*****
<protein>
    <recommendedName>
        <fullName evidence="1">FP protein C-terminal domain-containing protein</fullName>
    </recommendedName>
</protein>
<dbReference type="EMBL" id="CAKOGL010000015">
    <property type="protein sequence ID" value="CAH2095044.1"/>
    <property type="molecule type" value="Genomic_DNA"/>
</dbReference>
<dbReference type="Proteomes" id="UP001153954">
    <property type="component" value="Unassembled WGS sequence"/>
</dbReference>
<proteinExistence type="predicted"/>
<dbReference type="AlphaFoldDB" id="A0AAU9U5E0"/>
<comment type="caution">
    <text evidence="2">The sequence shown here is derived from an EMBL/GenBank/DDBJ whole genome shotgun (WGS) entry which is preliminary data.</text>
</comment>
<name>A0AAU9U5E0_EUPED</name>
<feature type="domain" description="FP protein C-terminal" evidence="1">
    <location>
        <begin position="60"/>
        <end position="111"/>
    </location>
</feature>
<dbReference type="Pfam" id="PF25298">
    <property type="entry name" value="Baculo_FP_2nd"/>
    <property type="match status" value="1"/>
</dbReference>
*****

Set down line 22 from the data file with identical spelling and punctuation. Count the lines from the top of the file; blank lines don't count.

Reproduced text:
        <end position="111"/>